Google has created artificial intelligence software that can play video games better than you.
The project originated in DeepMind Technologies, a machine-learning startup that Google acquired in 2014 for $500 million. Of course, Google didn’t blow a cool half-billion on a company whose sole goal is building software capable of playing retro Atari games with the speed and skill of an over-caffeinated 15-year-old; in theory, a system capable of mastering a game like Pong on its own can also learn more complex tasks, such as driving an autonomous car through busy city streets.
“It’s mastering and understanding the structure of these games, but we wouldn’t say yet it’s building conceptual knowledge or abstract knowledge,” Demis Hassabis, DeepMind’s co-founder, told Bloomberg. “The ultimate goal here is to build smart, general-purpose machines, but we’re many decades off from doing that.”
This isn’t the first time that researchers have used video games as a training tool for an artificial-intelligence construct. In January, a team of researchers at the University of Tubingen, Germany, modified a copy of Super Mario Advance to give Super Mario a rudimentary intelligence. The altered Mario could plan his own route through game levels, and respond to researchers’ spoken questions about his (pre-programmed) “mood.”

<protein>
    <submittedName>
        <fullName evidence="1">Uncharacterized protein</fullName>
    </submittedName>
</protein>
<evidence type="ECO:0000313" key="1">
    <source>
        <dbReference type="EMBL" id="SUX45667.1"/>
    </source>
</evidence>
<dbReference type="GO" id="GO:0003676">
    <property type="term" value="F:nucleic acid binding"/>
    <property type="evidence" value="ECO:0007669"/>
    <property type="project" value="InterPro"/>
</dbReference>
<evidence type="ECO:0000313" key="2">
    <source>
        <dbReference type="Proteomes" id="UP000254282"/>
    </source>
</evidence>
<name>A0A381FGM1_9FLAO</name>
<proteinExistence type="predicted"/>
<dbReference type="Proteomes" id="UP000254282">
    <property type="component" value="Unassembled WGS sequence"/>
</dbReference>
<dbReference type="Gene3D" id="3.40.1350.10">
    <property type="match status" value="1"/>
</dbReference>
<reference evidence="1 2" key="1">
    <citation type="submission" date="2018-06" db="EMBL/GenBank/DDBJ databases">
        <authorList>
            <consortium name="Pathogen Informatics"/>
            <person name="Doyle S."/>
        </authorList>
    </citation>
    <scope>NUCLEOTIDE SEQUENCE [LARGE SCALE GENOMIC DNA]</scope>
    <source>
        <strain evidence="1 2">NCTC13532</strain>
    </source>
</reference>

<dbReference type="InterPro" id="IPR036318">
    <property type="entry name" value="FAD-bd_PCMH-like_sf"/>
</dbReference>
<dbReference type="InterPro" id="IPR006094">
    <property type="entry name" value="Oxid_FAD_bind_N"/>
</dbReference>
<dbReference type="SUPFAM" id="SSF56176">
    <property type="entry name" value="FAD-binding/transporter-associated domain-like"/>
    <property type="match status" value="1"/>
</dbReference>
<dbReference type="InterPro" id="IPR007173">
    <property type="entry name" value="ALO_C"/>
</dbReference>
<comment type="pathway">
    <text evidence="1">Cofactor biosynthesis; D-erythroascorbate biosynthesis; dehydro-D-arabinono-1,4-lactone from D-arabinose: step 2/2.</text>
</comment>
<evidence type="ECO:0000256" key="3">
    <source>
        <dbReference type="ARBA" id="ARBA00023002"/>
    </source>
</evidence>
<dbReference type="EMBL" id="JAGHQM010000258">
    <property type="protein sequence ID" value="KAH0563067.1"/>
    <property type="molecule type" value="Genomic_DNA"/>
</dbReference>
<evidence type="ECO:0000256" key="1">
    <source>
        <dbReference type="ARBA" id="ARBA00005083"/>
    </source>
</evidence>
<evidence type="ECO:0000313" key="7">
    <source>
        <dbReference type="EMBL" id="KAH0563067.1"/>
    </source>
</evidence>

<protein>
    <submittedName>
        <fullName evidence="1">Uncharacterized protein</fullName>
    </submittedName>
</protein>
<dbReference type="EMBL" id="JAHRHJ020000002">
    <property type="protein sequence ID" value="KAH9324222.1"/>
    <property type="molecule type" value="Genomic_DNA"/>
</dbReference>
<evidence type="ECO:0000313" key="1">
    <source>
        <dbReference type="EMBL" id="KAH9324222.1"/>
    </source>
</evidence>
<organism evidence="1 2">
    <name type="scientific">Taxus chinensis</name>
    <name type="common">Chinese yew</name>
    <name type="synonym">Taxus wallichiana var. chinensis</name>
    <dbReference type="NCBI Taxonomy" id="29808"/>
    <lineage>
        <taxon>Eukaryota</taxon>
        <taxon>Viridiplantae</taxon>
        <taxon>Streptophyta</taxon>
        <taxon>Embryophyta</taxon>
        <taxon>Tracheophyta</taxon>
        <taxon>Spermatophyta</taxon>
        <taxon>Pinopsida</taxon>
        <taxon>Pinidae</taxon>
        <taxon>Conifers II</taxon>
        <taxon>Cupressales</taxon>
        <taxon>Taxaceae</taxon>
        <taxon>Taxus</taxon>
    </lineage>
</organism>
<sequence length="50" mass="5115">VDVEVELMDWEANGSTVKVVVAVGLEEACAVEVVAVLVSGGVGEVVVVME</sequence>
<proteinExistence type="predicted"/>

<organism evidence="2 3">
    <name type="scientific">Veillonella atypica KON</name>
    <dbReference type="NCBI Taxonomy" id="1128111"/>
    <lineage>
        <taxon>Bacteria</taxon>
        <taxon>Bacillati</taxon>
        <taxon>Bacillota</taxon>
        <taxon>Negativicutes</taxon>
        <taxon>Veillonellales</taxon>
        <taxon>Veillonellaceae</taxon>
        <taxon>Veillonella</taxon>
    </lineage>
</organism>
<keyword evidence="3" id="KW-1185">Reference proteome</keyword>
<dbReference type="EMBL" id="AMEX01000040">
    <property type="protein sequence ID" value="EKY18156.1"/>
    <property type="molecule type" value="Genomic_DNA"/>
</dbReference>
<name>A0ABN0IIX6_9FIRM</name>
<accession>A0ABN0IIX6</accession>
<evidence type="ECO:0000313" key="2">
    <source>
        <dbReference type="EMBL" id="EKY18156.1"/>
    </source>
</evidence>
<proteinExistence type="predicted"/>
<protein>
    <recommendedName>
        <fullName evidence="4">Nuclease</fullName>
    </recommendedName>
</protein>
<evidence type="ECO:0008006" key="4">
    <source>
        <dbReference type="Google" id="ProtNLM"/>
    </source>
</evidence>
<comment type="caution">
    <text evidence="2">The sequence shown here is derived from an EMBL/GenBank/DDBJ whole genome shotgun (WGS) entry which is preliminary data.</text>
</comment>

Google isn’t the only company hard at work on artificial intelligence. IBM, for example, is devoting an increasing amount of money and resources to Watson, its cognitive supercomputing platform. Over the past year, Big Blue has focused on transforming Watson into a “digital assistant” for hospitals, particularly oncology centers, which is all well and good from a practicality standpoint—but can Watson play a winning game of Pong?
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